After Rising Discrimination, Lawmakers Tackle Bill To Protect The Medical Rights Of People With Disabilities
The pandemic has laid bare a problem in Oregon hospitals: People with disabilities suffer discrimination in hospitals to the point that they’re not always given access to the full gamut of medical care.
Two examples: A doctor at one Oregon hospital remarked that a COVID-19 patient with an intellectual disability had a “low-quality of life” when it became apparent that the person needed life-sustaining treatment, suggesting that treatment could be withheld. Another hospital would not allow a patient with a disability to have a personal attendant or family member with her even though the caregiver’s help was crucial.
Advocates say these recent incidents are part of a broader pattern that’s been accentuated during the pandemic, with an uptick in people with disabilities facing barriers to medical care or difficulties in accessing life-saving treatment. Testifying Thursday, they were joined by medical professionals and hospital officials who spoke to lawmakers via video about Senate Bill 1606. The legislation would forbid hospitals from denying admission or treatment to an individual with a disability regardless of whether they have a directive outlining their desire for treatment that would keep them alive, like a ventilator. Some hospitals are pushing group homes and guardians to provide one before treating patients even though it’s not legally required, advocates said.
The bill includes other rights, too. Patients would be entitled to have a designated caregiver in the hospital with them. This could be a paid or unpaid caregiver such as a family member, guardian or friend. Hospitals would have to send advance notification to Disability Rights Oregon and the Oregon Department of Human Services about a decision to end life-sustaining treatment.
“Civil rights protections are important because when people are not valued, they are harmed in times of emergency,” said Sen. Sara Gelser, D-Corvallis, the bill’s main sponsor. “That is when these rights become especially important.”
Disability Rights Oregon, a federally mandated advocacy group, told lawmakers that the problem is systemic, with cases in nearly every single hospital system.
“Since the beginning of this public health crisis, Disability Rights Oregon has seen a steady stream of substantiated complaints of discrimination and bias in the health care system and denial of rights of people with disabilities, older adults, and people of color,” the group wrote to lawmakers, adding that the problem “has already resulted in substandard care and the premature death of people with disabilities.”
Jake Cornett, executive director of Disability Rights Oregon, told lawmakers the organization would serve as a watchdog if a case “smells fishy,” but would not interfere with a patient’s legitimate end-of-life wishes.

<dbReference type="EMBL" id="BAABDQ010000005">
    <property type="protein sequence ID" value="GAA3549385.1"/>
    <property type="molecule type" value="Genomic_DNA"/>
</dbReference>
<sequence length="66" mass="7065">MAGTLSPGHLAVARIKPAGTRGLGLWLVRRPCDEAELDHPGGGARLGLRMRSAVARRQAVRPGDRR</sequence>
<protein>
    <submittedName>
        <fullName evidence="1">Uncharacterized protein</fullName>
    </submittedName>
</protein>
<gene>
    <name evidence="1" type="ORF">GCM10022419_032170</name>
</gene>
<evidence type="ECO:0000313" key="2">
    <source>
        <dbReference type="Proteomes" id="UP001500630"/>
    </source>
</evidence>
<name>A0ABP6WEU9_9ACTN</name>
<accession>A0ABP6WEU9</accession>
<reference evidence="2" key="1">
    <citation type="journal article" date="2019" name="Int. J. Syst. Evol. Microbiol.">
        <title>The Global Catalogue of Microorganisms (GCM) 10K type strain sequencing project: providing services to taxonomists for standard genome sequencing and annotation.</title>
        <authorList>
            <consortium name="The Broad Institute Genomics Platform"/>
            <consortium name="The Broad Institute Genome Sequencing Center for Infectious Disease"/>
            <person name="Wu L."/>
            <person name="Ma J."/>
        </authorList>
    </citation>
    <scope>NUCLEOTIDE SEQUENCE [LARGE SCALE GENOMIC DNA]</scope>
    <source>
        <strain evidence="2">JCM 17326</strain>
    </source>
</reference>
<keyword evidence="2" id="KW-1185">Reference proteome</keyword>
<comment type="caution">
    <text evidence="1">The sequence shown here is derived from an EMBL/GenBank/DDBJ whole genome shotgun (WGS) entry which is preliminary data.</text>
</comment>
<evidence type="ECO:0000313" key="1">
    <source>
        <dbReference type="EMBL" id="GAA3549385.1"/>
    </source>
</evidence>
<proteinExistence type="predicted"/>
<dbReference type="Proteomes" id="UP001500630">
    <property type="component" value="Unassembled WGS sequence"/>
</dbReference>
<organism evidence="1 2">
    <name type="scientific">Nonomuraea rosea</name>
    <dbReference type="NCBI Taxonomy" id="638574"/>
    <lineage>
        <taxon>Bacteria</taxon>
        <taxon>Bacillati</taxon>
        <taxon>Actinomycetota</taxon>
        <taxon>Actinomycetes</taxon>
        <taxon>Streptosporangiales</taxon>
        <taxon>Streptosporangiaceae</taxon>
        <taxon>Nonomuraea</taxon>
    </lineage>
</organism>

“If it smells like fish, we need to get in there and see what’s going on,” Cornett said.
Dozens of parents and caregivers for people voiced their support for the bill.
One of them, Diane Cole of Bend, told lawmakers in a letter that she only saw her daughter twice during a two-week hospital stay with four surgeries. Her daughter is still hospitalized.
“As of today, our daughter has had four surgeries, a colostomy and been in the hospital for 25 days,” Cole wrote. “During that time, she has been asked to sign medical paperwork, make decisions and have more medical procedures than she could count that she did not understand. No one was there to help her make any decisions or talk through the procedures in a way she would understand. She did not know what questions to ask, how to ask them or how to best advocate for herself.”
The Service Employees International Union Local 503, which represents home health care and medical workers, supports the bill.
“We’ve heard some pretty harrowing stories about people with disabilities being denied the company of their chosen supports, paid and unpaid,” the SEIU’s lobbyist, Kyndall Mason, wrote. “This has resulted in catastrophic effects on people’s lives, ranging from denial of services to coercion to sign paperwork and even death.”
But some medical experts say the bill needs more vetting before moving forward.
Dr. Susan Tolle, director of the Center for Ethics in Health Care at Oregon Health & Science University, said she is “deeply saddened” by hospital policies that restricted visitors during the early days of the pandemic. She praised the intent of the bill, but said it could have “unintended consequences.” She said the bill’s language about the notification process is unclear and could force patients to receive care against their wishes.
“This cannot be put together in a few days in a short session,” Tolle said.
Andi Easton, a lobbyist with the Oregon Association of Hospitals and Health Care Systems, said the industry group supports the rights of patients to access care, but has concerns about ambiguity in the bill. The association wants a 30-day grace period if the bill is passed for hospitals to post signs and update policies.
The group also wants lawmakers to remove language that requires hospitals to notify patients of this right when they schedule services and are admitted, saying it’s unclear how hospitals will know which patients fall in this group. The association wants the bill to sunset in a year so stakeholders can decide if the law needs any changes in the 2021 session.
Lawmakers appeared open to paring down the bill if necessary, given the time constraints.
Speaker Tina Kotek, D-Portland, suggested the bill narrow down to a focus on allowing patients to have a support person with them in the hospital.
With a slew of bills to consider, lawmakers could be in the special session through the weekend.